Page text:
Churchill Archive for Schools - Themes_Key questions_welfare reforms i

Why did British politicians see the need for welfare reforms in the early 1900s?

Source 8

Unsent draft letter from Winston Churchill’s secretary to a correspondent on the subject of National Insurance, dated September 1912


CHAR 2/57/49

Simplified Transcript

Dear Sir

Mr Churchill thanks you for your letter but believes that the complaints you made about National Insurance are very small and aren’t important compared to the problems that National Insurance is trying to tackle.
If Britain is to compete with states like Germany in war or in business then some people have to make sacrifices. You’re being asked to make very small sacrifices.

Original Transcript

Dear Sir

Mr Churchill begs me to acknowledge the receipt of your letter and to say in reply that the points you urge taken at their fullest value seem to him very small ones compared to the gigantic evils and miseries with which the Insurance Act has attempted to deal.
We cannot expect to maintain ourselves in competition either in peace or with a great people like the Germans, unless we are prepared to make the sacrifices in the cause of national well-being which discipline and organisation require.
Mr Churchill hopes that you will never have any more serious grievances than those described in your letter.

Yours faithfully

What is this source?

This is a draft letter prepared by a secretary for Churchill in reply to a letter he’d received about National Insurance.

Background to this source

Throughout the period 1906 to 1922 the Liberal Party introduced a range of welfare reforms including National Insurance. This measure arrived in 1911. Although it was popular among many, the Insurance Act also had its critics.

Trade unions criticised the Act because workers had to make a compulsory contribution to their insurance fund. Other groups resented the intrusion of the state into their lives. Employers disliked having to pay into the fund, too. One of the most vocal groups were middle-class families who employed servants. They bitterly resented having to contribute to the insurance fund of their employees.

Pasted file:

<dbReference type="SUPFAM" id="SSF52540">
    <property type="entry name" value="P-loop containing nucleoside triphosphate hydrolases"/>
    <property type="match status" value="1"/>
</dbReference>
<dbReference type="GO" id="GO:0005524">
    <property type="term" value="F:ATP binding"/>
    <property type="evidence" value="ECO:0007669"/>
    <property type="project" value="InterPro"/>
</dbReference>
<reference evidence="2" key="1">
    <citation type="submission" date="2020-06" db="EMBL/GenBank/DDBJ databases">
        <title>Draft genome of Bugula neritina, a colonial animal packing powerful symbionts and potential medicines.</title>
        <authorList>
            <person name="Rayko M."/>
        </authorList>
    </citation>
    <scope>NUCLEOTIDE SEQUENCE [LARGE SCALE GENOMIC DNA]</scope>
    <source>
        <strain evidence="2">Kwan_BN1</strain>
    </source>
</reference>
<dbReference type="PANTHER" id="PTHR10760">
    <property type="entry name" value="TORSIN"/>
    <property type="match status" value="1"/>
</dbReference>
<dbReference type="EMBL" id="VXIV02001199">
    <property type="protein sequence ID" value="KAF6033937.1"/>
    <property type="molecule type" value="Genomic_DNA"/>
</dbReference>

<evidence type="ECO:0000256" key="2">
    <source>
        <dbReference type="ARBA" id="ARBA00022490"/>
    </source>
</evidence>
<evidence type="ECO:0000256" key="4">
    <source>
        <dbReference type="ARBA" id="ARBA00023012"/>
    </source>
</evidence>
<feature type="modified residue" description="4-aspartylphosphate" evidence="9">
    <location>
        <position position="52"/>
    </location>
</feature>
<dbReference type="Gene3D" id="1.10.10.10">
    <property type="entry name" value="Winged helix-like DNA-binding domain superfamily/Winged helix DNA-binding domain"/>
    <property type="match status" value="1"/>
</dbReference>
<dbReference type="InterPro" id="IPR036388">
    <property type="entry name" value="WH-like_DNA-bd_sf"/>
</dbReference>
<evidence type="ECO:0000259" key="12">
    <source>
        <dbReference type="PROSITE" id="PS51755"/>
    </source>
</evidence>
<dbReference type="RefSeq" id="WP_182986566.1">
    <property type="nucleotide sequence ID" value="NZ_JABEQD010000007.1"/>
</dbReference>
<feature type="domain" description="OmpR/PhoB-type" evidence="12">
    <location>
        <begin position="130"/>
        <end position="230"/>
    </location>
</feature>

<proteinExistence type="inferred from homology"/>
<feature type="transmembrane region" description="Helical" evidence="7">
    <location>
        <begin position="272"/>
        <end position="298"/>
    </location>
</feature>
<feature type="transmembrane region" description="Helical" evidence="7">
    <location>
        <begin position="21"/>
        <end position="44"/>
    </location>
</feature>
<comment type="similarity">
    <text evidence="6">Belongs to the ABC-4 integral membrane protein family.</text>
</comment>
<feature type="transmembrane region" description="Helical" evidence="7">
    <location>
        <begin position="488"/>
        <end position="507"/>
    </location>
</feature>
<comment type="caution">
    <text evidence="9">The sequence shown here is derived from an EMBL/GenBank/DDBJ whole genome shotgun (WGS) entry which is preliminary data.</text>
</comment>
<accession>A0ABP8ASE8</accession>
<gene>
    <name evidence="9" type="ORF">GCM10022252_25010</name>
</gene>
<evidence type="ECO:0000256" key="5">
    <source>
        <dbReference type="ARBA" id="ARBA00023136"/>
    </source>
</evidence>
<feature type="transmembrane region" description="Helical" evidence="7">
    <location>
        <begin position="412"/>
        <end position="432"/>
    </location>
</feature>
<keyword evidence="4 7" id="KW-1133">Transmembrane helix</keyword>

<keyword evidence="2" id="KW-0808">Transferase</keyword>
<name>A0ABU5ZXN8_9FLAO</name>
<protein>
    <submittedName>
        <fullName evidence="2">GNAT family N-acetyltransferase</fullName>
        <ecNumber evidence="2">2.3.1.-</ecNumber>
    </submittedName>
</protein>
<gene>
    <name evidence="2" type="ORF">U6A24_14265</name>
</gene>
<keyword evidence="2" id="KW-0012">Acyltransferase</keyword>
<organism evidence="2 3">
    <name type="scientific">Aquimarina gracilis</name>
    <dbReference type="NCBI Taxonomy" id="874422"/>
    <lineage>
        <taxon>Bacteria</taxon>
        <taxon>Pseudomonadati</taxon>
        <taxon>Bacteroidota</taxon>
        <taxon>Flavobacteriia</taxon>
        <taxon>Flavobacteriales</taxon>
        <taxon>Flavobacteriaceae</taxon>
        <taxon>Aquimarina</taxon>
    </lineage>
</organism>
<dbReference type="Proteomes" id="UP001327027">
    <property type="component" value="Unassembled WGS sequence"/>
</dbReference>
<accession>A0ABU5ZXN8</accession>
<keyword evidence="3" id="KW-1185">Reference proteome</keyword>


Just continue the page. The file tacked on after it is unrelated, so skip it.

How can we use this source in the investigation?

Remember, we’re hoping that this source can be useful to us in investigating why British politicians began to see the need for welfare reforms in this period. Sources usually help historians in two ways:

Surface level

  1. What is Churchill’s response to the letter writer?
  2. What reasons does he give for his response?

Deeper level

Which of the inferences below can be made from this source?

  On a scale of 1-5 how far do you agree that this source supports this inference? Which extract(s) from the source support your argument?
Churchill is quite rude in this reply.    
We don’t have the original letter here and this reply wasn’t sent so this source is useless to historians.    
This letter gives us an insight into why Churchill was interested in welfare reforms.    

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Need help interpreting the source?

  • At the time this letter was written the Liberal government had brought in a number of welfare reforms. School Meals (1906) and Old Age Pensions (1908) were the most high profile. Churchill was eager to extend the welfare provision offered by the government, including Labour Exchanges and National Insurance.
  • National Insurance proved to be very controversial, mainly among those who had to pay for it. In this document an interesting question is what criticisms were being responded to. But even without the original, do we get a sense of what mattered to Churchill?

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